This paper emerges from experiences of putting picturebooks, philosophy with children and posthumanism into play. Responding to Derrida's notion of a ‘return to childhood’, we propose a different move of ‘re-turning to child/ren’, drawing from various entangled sources. First, the figuration of posthuman child (Murris, 2016) disrupts the conception of temporality that takes development and progress as inevitable. The posthuman child expresses the idea of the knowing subject as an unbounded sympoietic system. We put to work Miranda Fricker's notion of epistemic injustice to reanimate thought, with Tim Ingold and Jane Bennett. In respect of children's animistic philosophizing, our writing explores the materiality of philosophizing between adult/s and a class of 4–7-year-olds enquiring through an animated picturebook called Corduroy (Freeman, 1976). They are engaged in an epistemology of learning with, rather than about, the world. Ingold proposes that ‘knowing is movement to be taught by the world’ (2013:5) and that our inquiries should not set out to describe or represent the world but rather to open our perception to what is going on there, so we can respond to it. Making enquiries draws attention away from description and re-presentation to the movement, plurality and animatedness of knowing.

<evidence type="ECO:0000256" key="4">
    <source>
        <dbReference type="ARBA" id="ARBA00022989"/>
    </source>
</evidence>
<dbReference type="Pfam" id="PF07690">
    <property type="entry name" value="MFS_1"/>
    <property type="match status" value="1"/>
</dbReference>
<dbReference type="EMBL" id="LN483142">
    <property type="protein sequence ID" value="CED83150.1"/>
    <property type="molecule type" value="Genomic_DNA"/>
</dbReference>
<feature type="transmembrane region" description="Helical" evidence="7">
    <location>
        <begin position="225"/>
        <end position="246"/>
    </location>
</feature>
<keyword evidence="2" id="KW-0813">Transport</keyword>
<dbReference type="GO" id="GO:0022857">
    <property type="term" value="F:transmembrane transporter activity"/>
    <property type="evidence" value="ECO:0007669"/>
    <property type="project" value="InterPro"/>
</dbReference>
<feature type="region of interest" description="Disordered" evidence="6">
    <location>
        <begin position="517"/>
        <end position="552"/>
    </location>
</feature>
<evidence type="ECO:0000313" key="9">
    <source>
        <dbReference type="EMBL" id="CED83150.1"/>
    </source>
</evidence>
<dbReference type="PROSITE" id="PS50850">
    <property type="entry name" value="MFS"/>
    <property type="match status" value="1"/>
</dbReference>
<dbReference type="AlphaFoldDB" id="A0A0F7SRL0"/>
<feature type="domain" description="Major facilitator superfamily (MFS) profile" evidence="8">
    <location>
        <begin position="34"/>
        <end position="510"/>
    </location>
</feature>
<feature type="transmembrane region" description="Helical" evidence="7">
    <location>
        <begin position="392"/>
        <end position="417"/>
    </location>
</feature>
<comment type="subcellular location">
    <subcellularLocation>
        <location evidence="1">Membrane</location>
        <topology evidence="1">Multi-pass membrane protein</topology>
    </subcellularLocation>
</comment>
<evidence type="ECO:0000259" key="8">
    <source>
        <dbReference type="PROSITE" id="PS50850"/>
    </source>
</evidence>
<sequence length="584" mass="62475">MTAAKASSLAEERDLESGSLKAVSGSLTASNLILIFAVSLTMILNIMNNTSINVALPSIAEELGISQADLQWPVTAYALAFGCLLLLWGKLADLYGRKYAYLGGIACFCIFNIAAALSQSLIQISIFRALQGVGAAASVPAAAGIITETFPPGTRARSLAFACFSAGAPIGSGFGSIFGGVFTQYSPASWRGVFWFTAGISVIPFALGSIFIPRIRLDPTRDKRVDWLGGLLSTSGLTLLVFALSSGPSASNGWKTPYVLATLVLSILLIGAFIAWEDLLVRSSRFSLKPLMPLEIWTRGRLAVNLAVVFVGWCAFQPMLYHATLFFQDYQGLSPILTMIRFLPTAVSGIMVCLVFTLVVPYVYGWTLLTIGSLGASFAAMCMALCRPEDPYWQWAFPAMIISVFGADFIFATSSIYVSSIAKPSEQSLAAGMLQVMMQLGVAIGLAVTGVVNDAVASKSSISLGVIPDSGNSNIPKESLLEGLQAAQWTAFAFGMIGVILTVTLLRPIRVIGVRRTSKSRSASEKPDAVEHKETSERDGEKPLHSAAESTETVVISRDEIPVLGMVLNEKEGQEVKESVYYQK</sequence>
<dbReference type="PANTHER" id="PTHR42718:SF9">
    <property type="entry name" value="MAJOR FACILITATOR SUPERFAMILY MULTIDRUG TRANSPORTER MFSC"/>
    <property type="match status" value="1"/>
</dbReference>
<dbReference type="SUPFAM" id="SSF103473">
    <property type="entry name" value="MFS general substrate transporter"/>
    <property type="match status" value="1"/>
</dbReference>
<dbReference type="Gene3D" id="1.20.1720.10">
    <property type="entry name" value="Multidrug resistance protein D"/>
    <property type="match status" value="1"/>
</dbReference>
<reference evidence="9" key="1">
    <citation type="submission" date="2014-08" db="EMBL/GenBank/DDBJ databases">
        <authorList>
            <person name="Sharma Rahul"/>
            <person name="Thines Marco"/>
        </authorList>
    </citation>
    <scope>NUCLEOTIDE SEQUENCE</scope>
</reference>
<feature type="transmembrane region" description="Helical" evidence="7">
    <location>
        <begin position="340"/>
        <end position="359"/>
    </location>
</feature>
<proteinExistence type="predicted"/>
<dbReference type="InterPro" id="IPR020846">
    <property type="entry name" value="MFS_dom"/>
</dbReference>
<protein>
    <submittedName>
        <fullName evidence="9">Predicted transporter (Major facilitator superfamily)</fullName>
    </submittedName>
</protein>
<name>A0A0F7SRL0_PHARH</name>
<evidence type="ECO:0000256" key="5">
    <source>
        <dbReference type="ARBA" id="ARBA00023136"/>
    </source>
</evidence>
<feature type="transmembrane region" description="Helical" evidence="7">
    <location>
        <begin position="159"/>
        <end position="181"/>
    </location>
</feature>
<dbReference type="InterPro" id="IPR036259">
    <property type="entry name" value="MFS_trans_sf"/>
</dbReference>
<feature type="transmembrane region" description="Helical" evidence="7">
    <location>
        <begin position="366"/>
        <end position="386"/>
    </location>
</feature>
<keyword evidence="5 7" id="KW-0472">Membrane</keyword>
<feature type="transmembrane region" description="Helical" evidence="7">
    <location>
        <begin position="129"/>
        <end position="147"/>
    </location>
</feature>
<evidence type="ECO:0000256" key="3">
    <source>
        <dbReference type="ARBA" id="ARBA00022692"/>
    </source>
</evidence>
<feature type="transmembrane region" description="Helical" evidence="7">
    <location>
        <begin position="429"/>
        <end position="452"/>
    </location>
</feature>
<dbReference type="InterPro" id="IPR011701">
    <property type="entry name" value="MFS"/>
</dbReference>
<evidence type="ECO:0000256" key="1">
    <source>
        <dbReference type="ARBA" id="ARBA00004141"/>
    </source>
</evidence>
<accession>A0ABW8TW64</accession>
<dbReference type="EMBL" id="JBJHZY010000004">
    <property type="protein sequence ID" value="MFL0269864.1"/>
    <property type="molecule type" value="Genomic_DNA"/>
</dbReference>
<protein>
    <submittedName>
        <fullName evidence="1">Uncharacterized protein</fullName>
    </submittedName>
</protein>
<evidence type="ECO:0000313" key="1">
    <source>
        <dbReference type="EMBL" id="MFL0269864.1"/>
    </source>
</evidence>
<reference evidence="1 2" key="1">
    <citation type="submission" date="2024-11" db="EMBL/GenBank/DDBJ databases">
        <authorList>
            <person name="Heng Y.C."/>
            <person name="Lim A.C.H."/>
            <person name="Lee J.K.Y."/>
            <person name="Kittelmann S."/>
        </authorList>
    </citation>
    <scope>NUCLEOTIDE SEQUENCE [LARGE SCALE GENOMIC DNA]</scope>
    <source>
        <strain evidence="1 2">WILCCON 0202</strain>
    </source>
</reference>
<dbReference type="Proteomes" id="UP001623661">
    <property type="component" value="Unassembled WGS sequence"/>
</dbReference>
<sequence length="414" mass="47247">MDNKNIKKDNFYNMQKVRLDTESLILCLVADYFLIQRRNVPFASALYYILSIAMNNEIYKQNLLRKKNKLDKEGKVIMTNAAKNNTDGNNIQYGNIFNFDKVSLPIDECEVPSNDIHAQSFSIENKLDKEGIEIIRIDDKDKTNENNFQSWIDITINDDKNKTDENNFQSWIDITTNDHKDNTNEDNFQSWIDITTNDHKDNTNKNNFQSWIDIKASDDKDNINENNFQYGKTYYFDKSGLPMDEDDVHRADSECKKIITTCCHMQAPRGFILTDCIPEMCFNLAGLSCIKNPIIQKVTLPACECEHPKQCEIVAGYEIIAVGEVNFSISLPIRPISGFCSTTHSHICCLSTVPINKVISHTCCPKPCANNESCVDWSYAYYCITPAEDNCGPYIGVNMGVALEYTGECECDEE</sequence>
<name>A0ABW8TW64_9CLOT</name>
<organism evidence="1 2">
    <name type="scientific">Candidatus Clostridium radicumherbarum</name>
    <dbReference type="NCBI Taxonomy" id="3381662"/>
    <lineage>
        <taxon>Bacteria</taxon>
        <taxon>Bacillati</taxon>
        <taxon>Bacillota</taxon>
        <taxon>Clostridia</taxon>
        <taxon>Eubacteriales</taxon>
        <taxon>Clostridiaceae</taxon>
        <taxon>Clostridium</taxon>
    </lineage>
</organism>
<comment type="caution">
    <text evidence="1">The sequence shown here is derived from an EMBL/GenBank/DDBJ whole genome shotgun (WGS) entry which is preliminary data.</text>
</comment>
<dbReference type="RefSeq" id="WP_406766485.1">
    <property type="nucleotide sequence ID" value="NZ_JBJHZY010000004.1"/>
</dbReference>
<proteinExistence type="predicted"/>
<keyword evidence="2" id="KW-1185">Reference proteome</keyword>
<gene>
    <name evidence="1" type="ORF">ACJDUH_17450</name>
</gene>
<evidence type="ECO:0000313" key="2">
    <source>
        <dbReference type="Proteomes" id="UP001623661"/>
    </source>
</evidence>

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Oxford Literary Review



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Institute of Education